Federal officials order 15,000 new visas for low-wage workers in seasonal jobs
by Foster, on News
By Tracy Jan Washington Post
The Department of Homeland Security on Monday announced a one-time increase of 15,000 additional visas for low-wage seasonal workers for the remainder of this fiscal year, a seeming about-face from President Trump’s “Hire American” rhetoric, following heavy lobbying from the fisheries, hospitality and other industries that rely on temporary foreign workers.
The increase represents a 45 percent bump from the number of H-2B visas normally issued for the second half of the fiscal year, senior Homeland Security officials said in a call with reporters Monday.
The visas are for workers taking seasonal jobs in the seafood, tourism and other industries — but not farm laborers.
Businesses must first attest that their firms would suffer permanent “irreparable harm” without importing foreign workers, and will be required to retain documents proving that they would not otherwise be able to meet their contractual obligations, the officials said.
The officials said the government made the decision after “considering the interest of U.S. workers” and has created a tip line for reports of worker exploitation and abuse.
Secretary John Kelly “first and foremost is committed to protecting U.S. workers and strengthening the integrity of our immigration system,” one of the Homeland Security officials said.
Congress paved the way to increasing the number of H-2B workers in May when it passed an omnibus budget to avoid a government shutdown. Part of the deal included giving the Secretary of Homeland Security the authority to increase the number of foreign workers, after consulting with the Secretary of Labor, “upon determination that the needs of American businesses cannot be satisfied in fiscal year 2017 with United States workers who are willing, qualified, and able to perform temporary nonagricultural labor.” (Farm workers enter the U.S. under a different visa, known as the H-2A.)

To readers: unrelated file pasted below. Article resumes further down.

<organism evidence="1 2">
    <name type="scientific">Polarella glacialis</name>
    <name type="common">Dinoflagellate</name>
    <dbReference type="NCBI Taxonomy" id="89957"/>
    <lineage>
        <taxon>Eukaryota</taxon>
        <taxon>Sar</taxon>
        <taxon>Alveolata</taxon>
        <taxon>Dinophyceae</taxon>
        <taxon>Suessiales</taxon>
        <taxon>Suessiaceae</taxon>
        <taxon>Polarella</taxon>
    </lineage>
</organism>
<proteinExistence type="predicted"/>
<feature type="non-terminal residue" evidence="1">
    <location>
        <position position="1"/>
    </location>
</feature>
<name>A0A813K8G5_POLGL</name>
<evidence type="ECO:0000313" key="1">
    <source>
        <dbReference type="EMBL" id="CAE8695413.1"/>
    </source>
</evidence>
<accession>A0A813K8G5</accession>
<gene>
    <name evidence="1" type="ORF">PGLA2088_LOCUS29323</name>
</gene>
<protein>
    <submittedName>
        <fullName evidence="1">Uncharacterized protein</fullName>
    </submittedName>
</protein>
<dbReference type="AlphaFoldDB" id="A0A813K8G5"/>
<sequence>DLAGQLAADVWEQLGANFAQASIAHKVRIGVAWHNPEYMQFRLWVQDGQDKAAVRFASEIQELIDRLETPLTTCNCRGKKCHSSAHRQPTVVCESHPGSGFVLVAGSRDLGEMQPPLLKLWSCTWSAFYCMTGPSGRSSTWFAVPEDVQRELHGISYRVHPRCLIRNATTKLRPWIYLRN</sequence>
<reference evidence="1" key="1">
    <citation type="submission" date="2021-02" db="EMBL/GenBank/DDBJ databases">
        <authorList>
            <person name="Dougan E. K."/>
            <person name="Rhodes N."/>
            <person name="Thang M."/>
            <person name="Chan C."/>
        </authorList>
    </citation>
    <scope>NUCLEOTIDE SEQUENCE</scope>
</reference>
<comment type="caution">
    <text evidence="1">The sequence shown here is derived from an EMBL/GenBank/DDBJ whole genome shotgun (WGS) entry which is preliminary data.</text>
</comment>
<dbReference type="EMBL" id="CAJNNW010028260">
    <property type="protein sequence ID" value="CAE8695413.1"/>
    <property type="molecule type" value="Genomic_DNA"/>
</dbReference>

Current law limits the number of such visas issued to 66,000 a year — split among two halves of the year. The cap has already been reached this year. Visas for more than 120,000 positions have been requested so far in fiscal 2017, according to Department of Labor statistics. And the seafood industry, which began its hiring season in April, competes with other industries, such as landscaping and tourism, that rely heavily on temporary summer workers.
The H-2B program has drawn strong bipartisan support in the past because lawmakers have a vested interest in supporting their states’ most critical industries – whether it’s crab-picking in Maryland, ski resorts in Colorado or logging in Washington. But some senators are criticizing their colleagues’ efforts to bypass public debate about changing immigration law.
Other critics dispute that there really is a labor shortage in the industries that rely most on the seasonal guest worker visas, accusing the industries of exploiting foreign workers at the expense of American jobs.
Sen. Charles Grassley, R-Iowa, chairman of the Senate Judiciary Committee, and Sen. Dianne Feinstein, D-Calif., the ranking Democrat on the committee, in May had beseeched their Congressional colleagues to remove the provision and give the Judiciary Committee time to consider any changes to immigration laws.
“This move by leadership and appropriators cedes portions of this authority to the executive branch without a public debate,” Grassley and Feinstein said. “We understand the needs of employers who rely on seasonal H-2B workers if the American workforce can’t meet the demand, but we are also aware of the potential side effects of flooding the labor force with more temporary foreign workers, including depressed wages for all workers in seasonal jobs.”
Trump himself has used the visas to hire temporary workers at his golf resorts in Palm Beach, Florida, and Jupiter, Florida.
“I’ve hired in Florida during the prime season — you could not get help,” Trump said during a 2015 primary debate. “Everybody agrees with me on that. They were part-time jobs. You needed them, or we just might as well close the doors, because you couldn’t get help in those hot, hot sections of Florida.”